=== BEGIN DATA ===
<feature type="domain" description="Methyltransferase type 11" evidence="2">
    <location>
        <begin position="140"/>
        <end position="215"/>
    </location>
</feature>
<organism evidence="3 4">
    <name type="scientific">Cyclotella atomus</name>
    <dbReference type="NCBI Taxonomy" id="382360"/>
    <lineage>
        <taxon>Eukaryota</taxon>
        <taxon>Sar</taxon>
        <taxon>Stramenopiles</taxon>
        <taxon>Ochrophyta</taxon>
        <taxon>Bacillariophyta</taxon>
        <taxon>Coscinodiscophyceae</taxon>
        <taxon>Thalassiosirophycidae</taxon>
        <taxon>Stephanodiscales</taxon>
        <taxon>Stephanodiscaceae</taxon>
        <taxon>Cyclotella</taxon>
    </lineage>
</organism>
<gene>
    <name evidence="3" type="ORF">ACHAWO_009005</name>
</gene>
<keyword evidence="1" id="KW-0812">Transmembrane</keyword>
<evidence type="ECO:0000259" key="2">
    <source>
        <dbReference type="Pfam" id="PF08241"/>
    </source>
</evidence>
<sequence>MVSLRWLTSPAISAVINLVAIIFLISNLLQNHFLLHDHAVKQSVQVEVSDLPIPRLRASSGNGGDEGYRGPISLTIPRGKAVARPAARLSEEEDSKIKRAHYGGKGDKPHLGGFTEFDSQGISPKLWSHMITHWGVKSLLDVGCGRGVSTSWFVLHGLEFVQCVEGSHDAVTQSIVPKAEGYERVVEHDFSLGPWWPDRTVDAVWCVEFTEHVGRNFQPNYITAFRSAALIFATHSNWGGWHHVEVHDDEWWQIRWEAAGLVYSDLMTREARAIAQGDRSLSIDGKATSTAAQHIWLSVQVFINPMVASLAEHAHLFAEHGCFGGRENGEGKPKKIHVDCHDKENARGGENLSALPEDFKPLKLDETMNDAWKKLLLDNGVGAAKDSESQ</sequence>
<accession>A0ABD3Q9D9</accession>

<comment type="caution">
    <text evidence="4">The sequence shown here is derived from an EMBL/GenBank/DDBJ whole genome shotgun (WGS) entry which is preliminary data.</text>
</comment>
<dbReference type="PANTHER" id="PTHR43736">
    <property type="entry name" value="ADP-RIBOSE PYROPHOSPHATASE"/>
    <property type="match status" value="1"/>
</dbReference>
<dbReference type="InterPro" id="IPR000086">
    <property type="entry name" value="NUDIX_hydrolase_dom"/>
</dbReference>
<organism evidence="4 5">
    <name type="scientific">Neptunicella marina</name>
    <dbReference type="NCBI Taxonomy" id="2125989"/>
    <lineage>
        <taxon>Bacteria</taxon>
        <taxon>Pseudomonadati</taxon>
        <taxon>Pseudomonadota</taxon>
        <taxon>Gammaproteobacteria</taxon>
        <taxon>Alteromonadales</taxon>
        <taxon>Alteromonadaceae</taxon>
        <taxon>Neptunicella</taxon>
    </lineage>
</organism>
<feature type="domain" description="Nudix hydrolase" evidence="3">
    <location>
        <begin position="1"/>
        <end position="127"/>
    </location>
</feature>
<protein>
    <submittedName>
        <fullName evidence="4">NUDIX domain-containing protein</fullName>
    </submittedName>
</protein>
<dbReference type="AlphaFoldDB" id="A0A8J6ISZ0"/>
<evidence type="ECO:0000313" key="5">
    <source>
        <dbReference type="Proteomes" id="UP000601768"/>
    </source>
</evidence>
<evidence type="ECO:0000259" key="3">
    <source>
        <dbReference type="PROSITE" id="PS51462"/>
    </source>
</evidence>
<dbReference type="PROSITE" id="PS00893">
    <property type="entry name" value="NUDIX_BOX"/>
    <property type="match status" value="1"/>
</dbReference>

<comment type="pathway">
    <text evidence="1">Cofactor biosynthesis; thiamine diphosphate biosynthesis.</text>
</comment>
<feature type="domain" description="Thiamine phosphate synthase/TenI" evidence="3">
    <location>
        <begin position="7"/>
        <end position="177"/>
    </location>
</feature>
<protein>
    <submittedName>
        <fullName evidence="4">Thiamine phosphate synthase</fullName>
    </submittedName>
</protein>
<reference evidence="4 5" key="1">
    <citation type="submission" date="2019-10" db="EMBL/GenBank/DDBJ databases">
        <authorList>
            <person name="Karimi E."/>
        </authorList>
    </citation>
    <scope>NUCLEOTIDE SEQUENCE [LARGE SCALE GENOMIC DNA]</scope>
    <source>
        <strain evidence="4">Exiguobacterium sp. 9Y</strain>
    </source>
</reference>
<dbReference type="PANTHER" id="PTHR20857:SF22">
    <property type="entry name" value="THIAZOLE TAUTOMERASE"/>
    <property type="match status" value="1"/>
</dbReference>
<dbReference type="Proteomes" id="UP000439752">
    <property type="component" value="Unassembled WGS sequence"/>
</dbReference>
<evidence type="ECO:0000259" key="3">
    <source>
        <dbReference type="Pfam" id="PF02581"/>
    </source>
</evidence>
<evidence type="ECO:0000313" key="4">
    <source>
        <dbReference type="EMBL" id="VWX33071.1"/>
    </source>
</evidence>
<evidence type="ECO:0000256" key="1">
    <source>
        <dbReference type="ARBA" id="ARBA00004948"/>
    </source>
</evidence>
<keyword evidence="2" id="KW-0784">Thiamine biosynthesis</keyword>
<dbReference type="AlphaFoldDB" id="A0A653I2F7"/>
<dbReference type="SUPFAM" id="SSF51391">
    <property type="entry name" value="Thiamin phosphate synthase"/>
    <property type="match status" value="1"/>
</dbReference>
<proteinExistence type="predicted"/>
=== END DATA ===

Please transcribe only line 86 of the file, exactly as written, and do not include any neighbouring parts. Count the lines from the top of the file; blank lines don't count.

<feature type="domain" description="Thiamine phosphate synthase/TenI" evidence="3">